Recurrent cellulitis caused by an occult foreign body in a d
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A 74-year-old farmer presented to the emergency department (ED) with a 5-day history of left leg pain, swelling and redness. He denied trauma or injury. Background medical history included type 2 diabetes mellitus, diabetic neuropathy, right lower limb lymphoedema, recurrent left leg and foot cellulitis and bilateral total knee replacements. He was a non-smoker and occasional drinker.

On examination, the patient was afebrile. Inspection revealed confluent erythema and oedema from the left knee to distal phalanges. A ‘rocker-bottom’ deformity of the foot was evident. Distal loss of pin, temperature and vibratory perception were evident bilaterally. Pressure sensation was absent when assessed with a 10 g monofilament. Laboratory investigations showed a white cell count of 14.6×109/L and a Glycated Haemoglobn (Haemaglobin A1c) of 50 mmol/mol.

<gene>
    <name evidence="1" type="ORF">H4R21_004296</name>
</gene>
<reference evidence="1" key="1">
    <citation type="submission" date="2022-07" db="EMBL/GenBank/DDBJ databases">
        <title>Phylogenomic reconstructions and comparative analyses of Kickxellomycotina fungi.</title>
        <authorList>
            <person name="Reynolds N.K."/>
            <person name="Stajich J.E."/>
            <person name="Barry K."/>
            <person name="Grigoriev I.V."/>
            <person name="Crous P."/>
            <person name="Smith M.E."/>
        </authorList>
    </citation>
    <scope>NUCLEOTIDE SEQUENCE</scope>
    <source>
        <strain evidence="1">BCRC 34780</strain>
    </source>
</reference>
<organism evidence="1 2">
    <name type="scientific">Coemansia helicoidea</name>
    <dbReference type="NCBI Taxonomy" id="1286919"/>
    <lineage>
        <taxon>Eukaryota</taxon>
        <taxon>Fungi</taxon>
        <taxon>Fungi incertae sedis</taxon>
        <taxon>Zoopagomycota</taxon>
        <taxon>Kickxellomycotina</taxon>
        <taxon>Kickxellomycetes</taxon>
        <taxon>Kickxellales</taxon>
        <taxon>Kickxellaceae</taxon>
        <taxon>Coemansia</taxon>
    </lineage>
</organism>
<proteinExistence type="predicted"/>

Left lower limb cellulitis was diagnosed. Empiric intravenous flucloxacillin was commenced. This yielded little improvement after 1 week. An MRI study of the left foot on day 8 of admission showed extensive Charcot arthropathy with osteomyelitis of the third and fourth metatarsals. A foreign body was seen embedded within the subcutaneous tissue of the dorsum of the midfoot, with a reported abscess measuring 17×12×8 mm extending to the proximal intermetatarsal space. This was not reported on or appreciable in prior plain-film radiographs (X-rays) of the foot.

The object was excised under general anaesthetic on admission day 15. A 3-cm longitudinal incision was made over the object. A plastic lid measuring 1.5×1.5×1 cm was identified and dissected free. There was no evidence of any surrounding infection or collection at time of surgery. The wound was washed with betadine and closed with interrupted 3–0 nylon sutures. The patient was discharged on postoperative day 14 and received outpatient intravenous antibiotics for further 4 weeks. He has since made a complete recovery.